- Use high-quality ingredients, including fresh blood orange juice and premium chocolate.
- Make sure the Bundt cake is cooked through by sticking a fork or a wood pick in the thickest part. It should come out dry.
- Don’t try to unmould the cake as soon as it comes out of the oven. Let it sit for a while, and it will be easier to unmould.
- Let the cake cool down before pouring the icing, or it will be too runny! You want the glaze thick enough to form nice tears along the cake’s sides.
For All Your Chocolate Needs, Visit Lily O’Brien’s Chocolate Collections
Whether you’re looking for chocolate for a Bundt cake or are looking for a lovely chocolate hamper, Lily O’Brien’s has you covered. Browse our online store and explore our exclusive collections, chocolate bars and chocolate wedding favours. Now, let’s make ourselves a Bundt cake!
Chocolate Bundt Cake with Blood Orange Glaze Recipe
Ingredients for the cake:
200g unsalted butter (plus more for greasing the tin)
300g plain flour
1 tsp baking powder
1 ½ tsp bicarbonate of soda
1 tsp salt
100g Lily O’Brien’s Mega Milk Share Bag (just under 1 bag) roughly chopped
1 tsp vanilla extract
160ml soured cream
55g cocoa powder (plus more for dusting the tin)
400g granulated sugar
3 medium eggs, at room temperature
Ingredients for the blood orange glaze:
250g icing sugar
2-3 tbsp freshly squeezed blood orange juice
- Heat the oven to 170°C/fan 150°C. Thoroughly grease your Bundt tin (we used a 2.4-litre tin) with butter, then dust with an even coating of cocoa powder and set to one side. Make sure you take time with this step, as this is vital to the cake turning out properly.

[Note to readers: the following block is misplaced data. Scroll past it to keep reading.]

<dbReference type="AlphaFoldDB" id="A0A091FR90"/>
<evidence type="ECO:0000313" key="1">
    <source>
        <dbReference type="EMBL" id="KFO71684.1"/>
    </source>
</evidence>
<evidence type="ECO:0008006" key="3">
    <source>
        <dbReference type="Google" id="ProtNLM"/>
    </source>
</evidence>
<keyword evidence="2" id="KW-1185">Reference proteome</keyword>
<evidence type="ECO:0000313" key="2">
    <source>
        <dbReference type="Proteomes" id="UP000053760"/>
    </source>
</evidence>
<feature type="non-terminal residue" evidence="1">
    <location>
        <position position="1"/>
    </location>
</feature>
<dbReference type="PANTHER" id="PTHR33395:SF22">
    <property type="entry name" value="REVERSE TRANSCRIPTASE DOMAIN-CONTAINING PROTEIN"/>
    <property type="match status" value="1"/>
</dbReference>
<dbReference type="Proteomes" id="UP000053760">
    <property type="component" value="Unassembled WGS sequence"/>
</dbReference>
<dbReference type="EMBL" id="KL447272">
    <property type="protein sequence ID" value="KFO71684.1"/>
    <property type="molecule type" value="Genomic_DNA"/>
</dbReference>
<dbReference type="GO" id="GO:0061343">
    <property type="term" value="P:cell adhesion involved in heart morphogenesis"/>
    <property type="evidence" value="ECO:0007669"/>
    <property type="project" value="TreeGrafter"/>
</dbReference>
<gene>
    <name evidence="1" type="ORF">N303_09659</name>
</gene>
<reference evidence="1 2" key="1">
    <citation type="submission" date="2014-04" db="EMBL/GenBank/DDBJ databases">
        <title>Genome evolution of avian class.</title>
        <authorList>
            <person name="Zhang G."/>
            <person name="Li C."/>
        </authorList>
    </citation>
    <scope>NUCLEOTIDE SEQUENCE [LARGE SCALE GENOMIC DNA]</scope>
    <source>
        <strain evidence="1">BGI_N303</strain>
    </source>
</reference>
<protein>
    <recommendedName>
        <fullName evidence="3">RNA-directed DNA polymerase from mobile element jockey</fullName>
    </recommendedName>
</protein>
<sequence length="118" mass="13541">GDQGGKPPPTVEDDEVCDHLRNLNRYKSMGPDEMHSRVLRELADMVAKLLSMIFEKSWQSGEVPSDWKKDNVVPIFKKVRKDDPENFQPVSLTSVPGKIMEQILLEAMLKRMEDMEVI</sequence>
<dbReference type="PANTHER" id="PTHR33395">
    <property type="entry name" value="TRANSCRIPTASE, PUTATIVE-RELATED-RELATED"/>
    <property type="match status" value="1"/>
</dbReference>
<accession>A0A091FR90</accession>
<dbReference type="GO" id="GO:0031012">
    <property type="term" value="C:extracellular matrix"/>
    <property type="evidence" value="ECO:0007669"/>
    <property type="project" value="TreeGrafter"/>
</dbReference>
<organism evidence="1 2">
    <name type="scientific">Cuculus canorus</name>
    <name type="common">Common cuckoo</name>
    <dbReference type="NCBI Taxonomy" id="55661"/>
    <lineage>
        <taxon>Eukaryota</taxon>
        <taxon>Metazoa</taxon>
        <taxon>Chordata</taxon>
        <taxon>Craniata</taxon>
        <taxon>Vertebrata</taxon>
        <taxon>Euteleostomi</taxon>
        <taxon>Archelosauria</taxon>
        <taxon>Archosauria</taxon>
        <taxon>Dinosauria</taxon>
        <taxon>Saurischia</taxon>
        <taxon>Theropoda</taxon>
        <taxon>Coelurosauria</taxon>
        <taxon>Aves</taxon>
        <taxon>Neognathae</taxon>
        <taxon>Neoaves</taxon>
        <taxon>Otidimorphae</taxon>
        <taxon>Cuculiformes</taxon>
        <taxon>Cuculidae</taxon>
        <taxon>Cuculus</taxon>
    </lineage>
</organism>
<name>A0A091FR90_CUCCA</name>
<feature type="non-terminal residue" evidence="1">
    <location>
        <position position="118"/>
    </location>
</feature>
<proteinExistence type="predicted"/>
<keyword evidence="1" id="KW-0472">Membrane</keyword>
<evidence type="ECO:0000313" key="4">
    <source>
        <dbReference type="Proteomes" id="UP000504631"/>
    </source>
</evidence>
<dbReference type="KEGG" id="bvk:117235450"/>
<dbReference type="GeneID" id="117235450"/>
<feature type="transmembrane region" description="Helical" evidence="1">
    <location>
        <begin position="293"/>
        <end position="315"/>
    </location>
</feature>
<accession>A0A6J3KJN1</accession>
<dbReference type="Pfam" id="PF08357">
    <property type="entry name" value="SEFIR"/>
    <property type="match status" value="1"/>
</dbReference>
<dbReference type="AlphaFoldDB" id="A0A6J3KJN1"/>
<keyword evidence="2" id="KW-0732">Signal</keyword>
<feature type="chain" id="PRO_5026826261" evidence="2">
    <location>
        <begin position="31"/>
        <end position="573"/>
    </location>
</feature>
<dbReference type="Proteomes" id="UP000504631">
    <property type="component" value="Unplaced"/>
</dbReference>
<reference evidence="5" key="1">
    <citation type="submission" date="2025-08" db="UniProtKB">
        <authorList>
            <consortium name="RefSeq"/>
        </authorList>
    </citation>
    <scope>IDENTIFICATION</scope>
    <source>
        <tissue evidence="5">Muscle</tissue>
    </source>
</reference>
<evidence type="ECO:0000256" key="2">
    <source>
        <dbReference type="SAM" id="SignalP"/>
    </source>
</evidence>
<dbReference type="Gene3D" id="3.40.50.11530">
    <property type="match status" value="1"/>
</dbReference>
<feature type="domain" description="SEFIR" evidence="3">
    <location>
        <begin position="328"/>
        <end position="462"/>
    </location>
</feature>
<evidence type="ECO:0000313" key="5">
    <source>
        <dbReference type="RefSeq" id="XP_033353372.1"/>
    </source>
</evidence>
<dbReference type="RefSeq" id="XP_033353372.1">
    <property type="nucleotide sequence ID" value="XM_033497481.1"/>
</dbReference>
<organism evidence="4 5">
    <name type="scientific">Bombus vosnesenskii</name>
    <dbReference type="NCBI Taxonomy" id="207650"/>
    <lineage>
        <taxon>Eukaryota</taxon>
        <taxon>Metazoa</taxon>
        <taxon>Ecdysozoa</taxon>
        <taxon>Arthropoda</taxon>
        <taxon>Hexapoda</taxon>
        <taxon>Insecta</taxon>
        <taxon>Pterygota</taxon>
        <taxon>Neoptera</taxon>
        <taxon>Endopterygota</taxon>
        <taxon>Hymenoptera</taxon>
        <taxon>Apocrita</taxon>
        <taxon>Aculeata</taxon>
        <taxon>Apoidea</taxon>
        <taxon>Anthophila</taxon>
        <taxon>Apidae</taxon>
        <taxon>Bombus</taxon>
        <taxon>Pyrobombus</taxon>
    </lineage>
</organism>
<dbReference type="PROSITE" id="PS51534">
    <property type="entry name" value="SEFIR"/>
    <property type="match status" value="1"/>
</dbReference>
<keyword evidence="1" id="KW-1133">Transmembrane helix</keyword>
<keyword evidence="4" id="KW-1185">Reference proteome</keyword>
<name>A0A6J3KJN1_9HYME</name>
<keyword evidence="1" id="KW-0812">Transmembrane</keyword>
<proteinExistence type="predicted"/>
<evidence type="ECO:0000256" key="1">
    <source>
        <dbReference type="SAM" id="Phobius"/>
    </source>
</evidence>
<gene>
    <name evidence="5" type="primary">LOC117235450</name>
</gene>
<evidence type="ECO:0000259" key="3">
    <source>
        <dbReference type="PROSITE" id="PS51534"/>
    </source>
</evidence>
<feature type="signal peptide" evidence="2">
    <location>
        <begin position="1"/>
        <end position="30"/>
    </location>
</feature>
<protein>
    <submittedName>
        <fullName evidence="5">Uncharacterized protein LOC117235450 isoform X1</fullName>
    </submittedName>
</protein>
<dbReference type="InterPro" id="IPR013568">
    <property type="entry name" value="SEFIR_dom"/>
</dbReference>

- Combine the sifted flour, baking powder, bicarbonate of soda and salt in a large bowl.
- Melt the chocolate in a suitable bowl in the microwave in 20-second bursts until just melted. Once melted, sift in the cocoa powder, add the vanilla extract, soured cream and 80ml boiling water, then stir into a thick paste.
- In a separate large bowl, using an electric whisk or stand mixer, cream together the butter and sugar until light and fluffy. Add the eggs one at a time, whisking well after each, then stir in the chocolate mixture until just combined. Carefully fold in the flour mixture using a metal spoon.
- Pour the mixture into your greased Bundt tin and smooth the top; give the tin a few gentle taps on your work surface to make sure the mixture sits into all the crevices of your tin.
- Bake for 45 minutes or until a toothpick inserted into the centre comes out clean. Leave to cool in the tin for 15 minutes then turn the cake out onto a wire rack and leave to cool.
- While your cake is cooling, make your blood orange glaze. Sift the icing sugar into a medium-sized bowl. Add 2 tablespoons blood orange juice and stir to combine. Add 1/4 teaspoon blood orange juice at a time as needed and whisk until your glaze is smooth but still very thick. When you pick up your whisk, you want a drizzle of glaze to stay on the surface for about 10 seconds before it starts to melt back into the rest of the mixture. If your glaze is too thin, add more icing sugar. If it’s too thick, add more blood orange juice until you get the ideal consistency.
- Generously drizzle the blood orange glaze over the cooled cake, allowing it to drip down the sides. Once this is set, cut into pieces and serve.